Book Talk: Power in Numbers

In ‘Broad Influence,’ explores how America is changing as women reach critical mass.

Photo Illustration (Author photo by Melissa Golden for TIME)

Photo Illustration (Author photo by Melissa Golden for TIME)

In her first book, veteran Washington journalist Jay Newton-Small takes us to Capitol Hill and beyond to look at how women are changing the way America works politically, socially and economically. “Broad Influence” (TIME Books, $27.95) is the result of Newton-Small’s telling interviews with more than 200 women including Hillary Clinton, Nancy Pelosi, Valerie Jarrett, Janet Napolitano and Kirsten Gillibrand.

WL: You wrote a magazine article in 2013 called “Women Are the Only Adults Left in Washington” about how women in the Senate “set new standards for civility and bipartisanship” during the government shutdown. Was this article the inspiration for “Broad Influence”?
JNS: Yes. I spent about six months researching and getting a sense of the women in the Senate and how they worked together because it was the first time that there were 20 women. They had a huge impact on that session — they ended up producing 75 percent of the major legislation that passed. They came together to restart negotiations to reopen the government and none of the men would talk to each other. What interested me was the 20 percent women. I had a lot of letters that would say, it’s not just the Senate; when women reach critical mass they change how things are done. The idea of that interested me, so I began researching other areas where women were reaching critical mass. The book grew from there — the idea that at somewhere between 20 and 30 percent, whether it’s a legislative body or a corporate board or a Navy ship or an appellate court, women begin to change the culture of the place.

WL: Why do you think this book is needed in 2016?
JNS: Well, it’s quite a year for women! You have two presidential candidates. It’s the 100th anniversary of the first woman elected to Congress four years before women got the right to vote. Also, whether it’s Jennifer Lawrence talking about pay equity or Patricia Arquette at the Oscars, you have an awareness of women’s issues now, and a sense of women coming into their own. Women are becoming leaders; they’re starting to change the way we’re doing things. We talk more about how women are perceived and how women’s voices are heard.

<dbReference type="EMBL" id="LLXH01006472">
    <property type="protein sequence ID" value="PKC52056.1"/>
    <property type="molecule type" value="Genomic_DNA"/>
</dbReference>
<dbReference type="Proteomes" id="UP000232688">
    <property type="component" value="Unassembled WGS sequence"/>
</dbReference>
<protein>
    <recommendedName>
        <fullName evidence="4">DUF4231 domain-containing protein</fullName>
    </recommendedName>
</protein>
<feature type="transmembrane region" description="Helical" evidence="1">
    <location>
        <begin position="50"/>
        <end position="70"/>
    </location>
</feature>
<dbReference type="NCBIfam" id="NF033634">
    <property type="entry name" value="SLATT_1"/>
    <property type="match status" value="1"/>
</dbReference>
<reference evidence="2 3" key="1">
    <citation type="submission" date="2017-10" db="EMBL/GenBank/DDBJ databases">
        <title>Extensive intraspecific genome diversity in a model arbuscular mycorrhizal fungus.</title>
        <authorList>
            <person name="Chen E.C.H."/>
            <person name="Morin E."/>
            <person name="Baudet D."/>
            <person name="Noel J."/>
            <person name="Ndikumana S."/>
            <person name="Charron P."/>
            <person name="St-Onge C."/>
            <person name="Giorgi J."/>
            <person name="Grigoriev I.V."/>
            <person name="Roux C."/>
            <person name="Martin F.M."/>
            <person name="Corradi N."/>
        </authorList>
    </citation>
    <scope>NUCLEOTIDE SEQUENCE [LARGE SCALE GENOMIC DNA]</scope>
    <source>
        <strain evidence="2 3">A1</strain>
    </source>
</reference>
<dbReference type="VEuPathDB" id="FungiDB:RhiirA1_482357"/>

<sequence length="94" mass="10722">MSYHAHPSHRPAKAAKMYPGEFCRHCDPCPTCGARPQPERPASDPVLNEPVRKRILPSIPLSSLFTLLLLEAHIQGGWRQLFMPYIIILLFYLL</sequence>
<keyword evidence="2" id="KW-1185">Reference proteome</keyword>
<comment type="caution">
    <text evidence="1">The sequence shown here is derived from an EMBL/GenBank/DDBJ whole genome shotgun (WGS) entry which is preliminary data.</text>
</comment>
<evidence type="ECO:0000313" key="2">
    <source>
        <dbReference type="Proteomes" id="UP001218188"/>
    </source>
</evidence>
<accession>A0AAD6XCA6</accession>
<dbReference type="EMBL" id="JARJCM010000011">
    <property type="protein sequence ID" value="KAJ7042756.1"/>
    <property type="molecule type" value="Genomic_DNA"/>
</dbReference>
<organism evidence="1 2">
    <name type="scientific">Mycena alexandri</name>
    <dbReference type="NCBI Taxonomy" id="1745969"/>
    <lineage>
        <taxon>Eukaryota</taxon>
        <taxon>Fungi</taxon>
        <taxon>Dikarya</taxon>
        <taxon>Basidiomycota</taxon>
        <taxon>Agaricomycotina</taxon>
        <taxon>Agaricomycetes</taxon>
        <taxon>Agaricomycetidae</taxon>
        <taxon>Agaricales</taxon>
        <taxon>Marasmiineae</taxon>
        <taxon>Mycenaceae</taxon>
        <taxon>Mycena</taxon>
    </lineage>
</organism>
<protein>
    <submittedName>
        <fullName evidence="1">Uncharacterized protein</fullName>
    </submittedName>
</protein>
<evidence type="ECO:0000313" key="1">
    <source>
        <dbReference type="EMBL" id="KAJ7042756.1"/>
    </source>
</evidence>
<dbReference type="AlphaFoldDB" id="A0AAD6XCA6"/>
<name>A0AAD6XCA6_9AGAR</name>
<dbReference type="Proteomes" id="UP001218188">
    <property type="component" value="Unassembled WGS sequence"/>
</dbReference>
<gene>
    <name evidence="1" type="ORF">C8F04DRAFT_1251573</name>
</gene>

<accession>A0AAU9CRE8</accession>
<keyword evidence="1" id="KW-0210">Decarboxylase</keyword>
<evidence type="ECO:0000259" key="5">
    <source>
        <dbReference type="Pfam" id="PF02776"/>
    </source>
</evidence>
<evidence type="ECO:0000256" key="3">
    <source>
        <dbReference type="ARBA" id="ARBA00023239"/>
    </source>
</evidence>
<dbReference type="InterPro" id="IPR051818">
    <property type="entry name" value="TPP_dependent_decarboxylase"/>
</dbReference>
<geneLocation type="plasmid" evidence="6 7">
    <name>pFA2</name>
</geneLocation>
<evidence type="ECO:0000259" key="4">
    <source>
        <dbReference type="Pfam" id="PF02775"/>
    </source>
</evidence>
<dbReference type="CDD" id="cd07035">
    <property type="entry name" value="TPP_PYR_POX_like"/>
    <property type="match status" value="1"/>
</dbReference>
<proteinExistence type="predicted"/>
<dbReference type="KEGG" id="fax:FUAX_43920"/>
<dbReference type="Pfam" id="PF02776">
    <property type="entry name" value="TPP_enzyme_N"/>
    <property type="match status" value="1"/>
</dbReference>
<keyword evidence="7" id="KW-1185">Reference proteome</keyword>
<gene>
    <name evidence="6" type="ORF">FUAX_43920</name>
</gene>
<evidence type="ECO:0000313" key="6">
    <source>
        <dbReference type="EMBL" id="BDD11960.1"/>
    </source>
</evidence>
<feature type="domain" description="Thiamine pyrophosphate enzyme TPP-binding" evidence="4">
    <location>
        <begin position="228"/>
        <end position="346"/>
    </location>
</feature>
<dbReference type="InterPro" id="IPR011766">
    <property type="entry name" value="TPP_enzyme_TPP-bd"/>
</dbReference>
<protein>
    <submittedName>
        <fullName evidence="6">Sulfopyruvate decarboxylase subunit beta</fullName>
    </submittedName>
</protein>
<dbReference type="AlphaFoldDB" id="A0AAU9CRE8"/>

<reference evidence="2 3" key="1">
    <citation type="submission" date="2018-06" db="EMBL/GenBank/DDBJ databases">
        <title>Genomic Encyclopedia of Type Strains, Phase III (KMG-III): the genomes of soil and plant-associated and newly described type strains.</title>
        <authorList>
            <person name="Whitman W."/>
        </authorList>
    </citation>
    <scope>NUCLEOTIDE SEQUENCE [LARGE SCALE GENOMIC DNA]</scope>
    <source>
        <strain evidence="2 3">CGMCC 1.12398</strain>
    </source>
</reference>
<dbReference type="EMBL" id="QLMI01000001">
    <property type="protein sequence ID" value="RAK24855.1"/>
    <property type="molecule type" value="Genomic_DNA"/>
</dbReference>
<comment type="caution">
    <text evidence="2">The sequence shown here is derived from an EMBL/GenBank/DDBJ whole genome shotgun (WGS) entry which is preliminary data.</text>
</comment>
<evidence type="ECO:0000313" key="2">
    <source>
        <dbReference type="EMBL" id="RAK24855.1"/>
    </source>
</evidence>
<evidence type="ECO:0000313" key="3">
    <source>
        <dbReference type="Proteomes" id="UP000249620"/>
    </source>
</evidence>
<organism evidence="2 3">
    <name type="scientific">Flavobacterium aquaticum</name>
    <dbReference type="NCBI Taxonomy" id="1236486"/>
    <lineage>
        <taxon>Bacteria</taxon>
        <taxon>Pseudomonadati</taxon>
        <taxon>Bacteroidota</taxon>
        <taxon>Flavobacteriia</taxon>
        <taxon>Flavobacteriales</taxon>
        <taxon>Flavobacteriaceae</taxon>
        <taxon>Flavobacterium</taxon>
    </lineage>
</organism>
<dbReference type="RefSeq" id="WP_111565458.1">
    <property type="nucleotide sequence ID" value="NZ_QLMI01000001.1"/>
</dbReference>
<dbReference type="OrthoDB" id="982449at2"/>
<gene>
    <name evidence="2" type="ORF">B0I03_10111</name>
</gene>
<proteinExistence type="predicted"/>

WL: Fewer women run for office than men. What needs to happen for this to change?
JNS: There are about four times the number of elected Democratic women than Republican women, whether at state and local offices or federal offices. That’s a challenge for Republican women because they’re not anywhere near the critical mass to be partners with Democratic women. In the House, you have at least 62 Democratic elected women and only about 22 Republican women. If you really want women to effectively work across the aisle, represent other women, and bring diversity to the table, you need to reach that critical mass on the Republican side.

WL: What influence do you hope the book will have on women and the workplace?
JNS: It was heartening to discover that we don’t need parity in order to make a difference. We just need to get to critical mass. We’re so close in so many areas and the change is tangible when you get there. Even if it’s a journalist covering the White House or covering campaigns, there’s so many women now. When I started 13 years ago, there weren’t that many women, and there’s a real difference when you reach that tipping point. The workforce isn’t such a male-centered place anymore. There are chances for advancement, to be heard, to have influence, and to change the way things are done. I think that’s empowering. I wanted to write a story about the successes. I’m not trying to gloss over the challenges but it is great to look at where we are making a difference and how we can expand that. That is inspiring and I hope other women find it is as well.

This article appeared in the February 2016 issue of Washington Life.

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